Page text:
There is uncertainty about whether upadacitinib has an equivalent discontinuation rate to secukinumab
3.5 Differences in treatment discontinuation can lead to differences in efficacy and costs between the technology and comparators. The company assumed upadacitinib has an annual discontinuation rate of 11%, based on the rate used in the appraisal of secukinumab. However, it presented limited data on discontinuation rates. The ERG indicated there may be differences in adherence between upadacitinib and secukinumab because upadacitinib is taken daily and this may affect adherence. The company stated that there is no evidence to support the assumption of worse adherence with upadacitinib compared with secukinumab. The clinical expert added that, in their experience, if a drug is working then adherence is likely to be high. The patient expert confirmed this and stated it is unlikely for someone to forget to take the drug because the effect of the disease on all parts of life was so substantial. They also explained that the effect of injectable biologicals wears off in the days before the next dose and symptoms worsen as a result. The committee concluded that, although there was no evidence to suggest that discontinuation rates would be different between upadacitinib and secukinumab, there was uncertainty that could favour either technology.
There may be additional monitoring costs for upadacitinib that the company did not include in the cost-comparison model
3.6 The company base case in the cost-comparison model included only drug acquisition, administration and monitoring costs. The ERG raised the issue that the costs of adverse effects and some monitoring costs were excluded. The company did not include annual lipid monitoring in its base case but provided a scenario with these costs included. The ERG base case included these costs and also had slightly different drug acquisition costs, because of differences in the assumed duration of a trimester (13.04 weeks compared with 12 weeks assumed by the company). These differences meant that the calculated number of doses of secukinumab in a year were higher in the ERG base case. Also, the ERG excluded administration costs from its base case because people would receive training to self-administer subcutaneous injections when they first start treatment, but do not need training for later lines of subcutaneous treatment. The company stated that it agreed with the ERG base case. The committee considered that the changes proposed in the ERG base case did not have a large effect on the cost-comparison estimates. The ERG also considered that the exclusion of the costs of adverse events could bias the analysis in favour of upadacitinib if the adverse event profile was different to those of the comparators in the long term. The clinical expert explained that it was unlikely that adverse events with upadacitinib would be different from those of secukinumab. They highlighted that even if incidence of some viral infections was higher with upadacitinib, this would be made up by the lack of inflammatory bowel issues associated with IL‑17 inhibitors such as secukinumab. The committee accepted this but questioned whether, in light of the Medicines and Healthcare products Regulatory Agency (MHRA) safety warning for tofacitinib, there may be additional monitoring costs for upadacitinib, such as electrocardiograms for cardiovascular monitoring or screening for malignancies, which could incur substantial additional costs. The clinical expert stated that they would take into account the MHRA safety warning, and the individual risk of each patient before deciding whether to use upadacitinib. So it is unlikely that additional monitoring costs would be incurred. The committee noted this but concluded that it was still highly uncertain if upadacitinib would incur additional monitoring costs in the longer term as many of these costs were tied to long-term safety, which it also considered uncertain.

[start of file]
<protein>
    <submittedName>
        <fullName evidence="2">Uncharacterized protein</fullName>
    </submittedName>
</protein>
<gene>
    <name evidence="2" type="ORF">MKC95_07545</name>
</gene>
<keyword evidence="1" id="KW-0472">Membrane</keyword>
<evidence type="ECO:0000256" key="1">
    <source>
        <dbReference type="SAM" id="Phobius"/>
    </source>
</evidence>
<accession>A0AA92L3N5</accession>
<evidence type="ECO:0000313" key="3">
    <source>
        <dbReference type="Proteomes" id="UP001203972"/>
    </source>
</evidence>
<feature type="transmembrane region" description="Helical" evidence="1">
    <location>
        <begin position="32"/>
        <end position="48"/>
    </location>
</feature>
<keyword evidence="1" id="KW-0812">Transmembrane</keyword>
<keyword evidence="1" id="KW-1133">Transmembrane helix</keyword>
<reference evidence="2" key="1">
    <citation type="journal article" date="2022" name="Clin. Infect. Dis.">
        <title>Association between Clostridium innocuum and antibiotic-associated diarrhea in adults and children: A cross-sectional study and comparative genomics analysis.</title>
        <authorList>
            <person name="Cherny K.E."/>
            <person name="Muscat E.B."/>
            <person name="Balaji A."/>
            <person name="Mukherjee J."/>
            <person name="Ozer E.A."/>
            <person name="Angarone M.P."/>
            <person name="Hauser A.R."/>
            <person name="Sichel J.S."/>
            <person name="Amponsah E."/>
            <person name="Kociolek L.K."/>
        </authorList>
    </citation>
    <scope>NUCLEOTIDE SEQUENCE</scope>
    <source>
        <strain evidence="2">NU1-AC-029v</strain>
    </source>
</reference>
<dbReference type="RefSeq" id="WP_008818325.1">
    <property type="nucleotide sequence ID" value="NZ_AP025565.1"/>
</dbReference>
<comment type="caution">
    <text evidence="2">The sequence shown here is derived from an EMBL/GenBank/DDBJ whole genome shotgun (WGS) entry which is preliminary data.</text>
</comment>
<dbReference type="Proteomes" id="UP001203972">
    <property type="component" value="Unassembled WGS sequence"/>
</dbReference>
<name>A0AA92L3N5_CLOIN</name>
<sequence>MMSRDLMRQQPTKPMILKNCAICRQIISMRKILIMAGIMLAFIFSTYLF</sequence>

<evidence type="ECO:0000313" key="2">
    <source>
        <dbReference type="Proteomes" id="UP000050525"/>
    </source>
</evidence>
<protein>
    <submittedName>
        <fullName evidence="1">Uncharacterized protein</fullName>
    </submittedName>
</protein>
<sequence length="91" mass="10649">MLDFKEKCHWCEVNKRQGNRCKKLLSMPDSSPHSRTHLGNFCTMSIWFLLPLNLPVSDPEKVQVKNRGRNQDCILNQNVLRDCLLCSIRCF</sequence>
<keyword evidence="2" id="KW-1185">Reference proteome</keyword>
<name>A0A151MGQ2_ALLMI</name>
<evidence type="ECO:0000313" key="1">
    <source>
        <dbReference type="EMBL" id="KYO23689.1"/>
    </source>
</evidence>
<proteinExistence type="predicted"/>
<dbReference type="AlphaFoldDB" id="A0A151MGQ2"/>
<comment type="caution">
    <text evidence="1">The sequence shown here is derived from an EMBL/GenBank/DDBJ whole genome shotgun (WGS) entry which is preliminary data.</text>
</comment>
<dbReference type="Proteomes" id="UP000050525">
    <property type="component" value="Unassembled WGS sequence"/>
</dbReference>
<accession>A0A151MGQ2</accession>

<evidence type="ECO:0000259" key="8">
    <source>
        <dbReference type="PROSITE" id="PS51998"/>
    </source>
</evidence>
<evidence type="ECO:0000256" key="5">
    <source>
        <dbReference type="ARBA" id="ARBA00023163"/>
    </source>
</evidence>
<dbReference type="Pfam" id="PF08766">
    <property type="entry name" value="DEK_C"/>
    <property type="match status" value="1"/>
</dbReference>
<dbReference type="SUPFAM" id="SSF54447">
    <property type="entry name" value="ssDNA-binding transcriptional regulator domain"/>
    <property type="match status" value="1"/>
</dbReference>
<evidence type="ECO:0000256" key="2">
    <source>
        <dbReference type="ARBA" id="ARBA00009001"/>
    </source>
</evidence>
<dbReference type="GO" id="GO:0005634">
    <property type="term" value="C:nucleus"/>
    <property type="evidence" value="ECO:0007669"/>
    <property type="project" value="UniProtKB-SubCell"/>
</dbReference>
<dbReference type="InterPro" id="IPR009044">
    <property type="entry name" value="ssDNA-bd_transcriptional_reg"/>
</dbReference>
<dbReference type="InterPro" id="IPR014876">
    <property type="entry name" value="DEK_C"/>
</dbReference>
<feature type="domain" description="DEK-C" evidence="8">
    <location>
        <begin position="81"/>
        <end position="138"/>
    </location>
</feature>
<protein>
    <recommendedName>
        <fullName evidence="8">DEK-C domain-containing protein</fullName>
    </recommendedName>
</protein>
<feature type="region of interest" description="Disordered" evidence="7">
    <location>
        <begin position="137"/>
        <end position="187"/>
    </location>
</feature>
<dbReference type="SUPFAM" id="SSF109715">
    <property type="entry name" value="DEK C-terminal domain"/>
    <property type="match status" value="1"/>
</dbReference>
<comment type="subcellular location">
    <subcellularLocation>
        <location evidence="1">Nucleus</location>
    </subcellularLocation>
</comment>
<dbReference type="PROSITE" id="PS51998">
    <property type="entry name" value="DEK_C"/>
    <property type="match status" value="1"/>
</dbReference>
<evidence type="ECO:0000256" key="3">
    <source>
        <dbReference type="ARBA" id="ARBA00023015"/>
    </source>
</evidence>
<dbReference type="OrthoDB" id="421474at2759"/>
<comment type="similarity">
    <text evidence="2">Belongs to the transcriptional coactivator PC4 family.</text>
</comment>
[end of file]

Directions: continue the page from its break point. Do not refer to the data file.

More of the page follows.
The total costs associated with upadacitinib are similar to or lower than those associated with secukinumab and ixekizumab
3.7 The company presented a cost-comparison analysis that modelled the total costs of upadacitinib and secukinumab over 10 years. The committee considered that the comparison against secukinumab was the most important and represented the most valid decision problem. It considered that the clinical evidence available supported the assumption of clinical equivalence between upadacitinib and secukinumab. The committee preferred the ERG's base case model. Taking into account the confidential patient access schemes for upadacitinib and secukinumab, the committee concluded that the total costs associated with upadacitinib were similar to or lower than those associated with secukinumab (the exact results cannot be reported here because the discounts are confidential).
3.8 The committee concluded that the criteria for a positive cost comparison were met because:
upadacitinib provided similar overall health benefits to secukinumab or ixekizumab and
the total costs associated with upadacitinib were similar to or lower than the total costs associated with secukinumab or ixekizumab.
The committee therefore recommended upadacitinib as an option for treating active ankylosing spondylitis in adults. It concluded that the recommendations for upadacitinib should be consistent with the company's proposal and NICE's technology appraisal guidance recommendations for secukinumab and ixekizumab, that is:
when the condition has not responded to conventional therapy and
when TNF-alpha inhibitors are not suitable or do not control the condition well enough and
when treatment is stopped at 16 weeks if the condition has not responded adequately.
3.9 No equality issues were identified that were not addressed in recommendation 1.4.